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     OJJDP Design Study of Dual System Youth

Brief description:

The purpose of this study is to develop a sound research design for obtaining national estimates of youth involved in both the juvenile justice and child welfare systems and to identify strategies to improve coordination across systems.


OJJDP launched the Design Study of Dual System Youth to develop a sound research design for obtaining national estimates of youth involved in both the juvenile justice and child welfare systems and to identify effective strategies to improve coordination between the two systems. The Juvenile Justice and Delinquency Prevention Act emphasizes the need to develop knowledge regarding the relationship between the child welfare and juvenile justice systems. Youth who are involved in both systems are referred to as dual system or crossover youth.

Goals and Objectives:

Researchers at California State University, Los Angeles are conducting this study in collaboration with experts across the nation. The overall goals of this project are to (1) propose a feasible, reliable, and cost-effective method to generate a national estimate of dual system youth and (2) identify strategies that are likely to promote more effective coordination between local child welfare and juvenile justice systems.

The objectives include:

  • Analyze administrative records from multiple jurisdictions to identify pathways that lead to multiple system involvement and to better understand characteristics of the dual system populations in those jurisdictions.
  • Conduct case studies to identify examples of successes and challenges associated with cross-system collaboration and data integration in local jurisdictions.
  • Develop clear reports and recommendations that address both a method to collect and report national estimates and promote more effective local practice around dual system youth.

The researchers formed two subcommittees to complete these objectives. The Linked Administrative Data Subcommittee designed a method to generate local incidence estimates, including characteristics and pathways, of dual system youth. The subcommittee is also overseeing the analysis of administrative data from study sites. The Jurisdictional Case Studies Subcommittee oversaw the analysis of case study data and identified key practices and policies associated with increased system coordination and collaboration.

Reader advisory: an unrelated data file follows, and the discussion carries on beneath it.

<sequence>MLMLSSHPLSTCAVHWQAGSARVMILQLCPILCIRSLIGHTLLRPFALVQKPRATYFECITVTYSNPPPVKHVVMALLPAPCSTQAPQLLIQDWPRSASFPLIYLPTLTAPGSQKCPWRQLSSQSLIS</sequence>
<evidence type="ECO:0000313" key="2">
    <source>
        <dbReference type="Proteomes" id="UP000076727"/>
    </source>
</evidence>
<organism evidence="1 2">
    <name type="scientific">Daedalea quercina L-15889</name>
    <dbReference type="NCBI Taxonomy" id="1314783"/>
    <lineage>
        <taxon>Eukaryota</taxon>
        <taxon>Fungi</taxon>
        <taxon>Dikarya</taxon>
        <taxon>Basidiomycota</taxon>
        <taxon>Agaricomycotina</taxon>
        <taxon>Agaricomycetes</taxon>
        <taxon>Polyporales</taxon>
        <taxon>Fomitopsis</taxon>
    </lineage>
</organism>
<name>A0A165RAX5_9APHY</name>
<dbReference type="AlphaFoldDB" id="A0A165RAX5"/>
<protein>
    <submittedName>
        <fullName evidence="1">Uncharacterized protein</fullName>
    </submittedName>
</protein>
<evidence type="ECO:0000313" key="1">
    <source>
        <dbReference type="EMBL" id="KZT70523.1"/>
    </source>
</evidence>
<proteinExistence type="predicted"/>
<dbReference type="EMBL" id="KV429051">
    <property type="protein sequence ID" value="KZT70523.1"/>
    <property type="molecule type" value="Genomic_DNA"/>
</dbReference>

Administrative record analysis:

The research partners completed the collection and analysis of the first wave of child welfare and juvenile justice administrative data. They identified all youth between 2010 and 2014 who had their first petition to juvenile court in Cuyahoga County, Ohio [N=11,441]; Cook County, Illinois [N=14,170]; and New York City [N=1,272-includes only 2010-2011]). Researchers matched these youth to the child welfare data and analyzed youth with cases in both to capture the incidence of dual system contact, different pathways to dual system contact, and the characteristics of youth on those different pathways.

The researchers are currently replicating these analyses for a first arrest cohort of youth in Cook County and producing long-term outcomes for the first petition cohort of youth using other administrative data in both Cook and Cuyahoga Counties.

By the end of 2018, the researchers should produce another set of analyses using the administrative data to further understand the complexities related to youth who come into contact with both the child welfare and juvenile justice systems.

Case Studies:

The research team identified key terms and definitions for youth who touch both the child welfare and juvenile justice systems and distinguished different pathways to dual system involvement.

The research team analyzed site data collected as part of the Center for Juvenile Justice Reform's Crossover Youth Practice Model to explore which integrated services 41 jurisdictions most often implemented, changes in youth outcomes in 19 sites, and the successes and challenges in implementing these practices.

Recommendations and reports:

The research team developed a recommended methodology to estimate an incidence rate of dual system youth nationwide in October 2017 and submitted it to OJJDP. This methodology takes into account both the availability of administrative data and the cost of retrieving and analyzing these data.

Researchers are synthesizing findings from the administrative data and the on-the-ground experience of experts across the country to develop recommendations for a Best Practices Rubric for Dual System Youth that jurisdictions can use to assess their level of systems' integration to support these youth.

The researchers are also planning to develop a series of manuscripts with findings from the administrative records. They will develop three manuscripts based on the integrated systems work, including a comprehensive literature review, a practice brief that will include the Best Practices Rubric with case examples of these best practices, and an in-depth case study of a jurisdiction that practices cross-system collaboration. These papers will inform policymakers and practitioners in the field on the specific needs of dual system youth and strategies on how to implement best practices for cross-system collaboration.

Contact Information:

Barbara Tatem Kelley, Social Science Analyst | 202-616-9517

Denise Herz | 323-343-4737
California State University Los Angeles

Carly Dierkhising | 323-343-4610
California State University Los Angeles

Project Snapshot

Project Title: Design Study of Dual System Youth

Solicitation: OJJDP FY 2015 Design Study of Dual System Youth

Grantee: California State University, Los Angeles

Award start date: October 1, 2015

End date: September 30, 2017

Award status: Active

Type of research: Data collection and analysis

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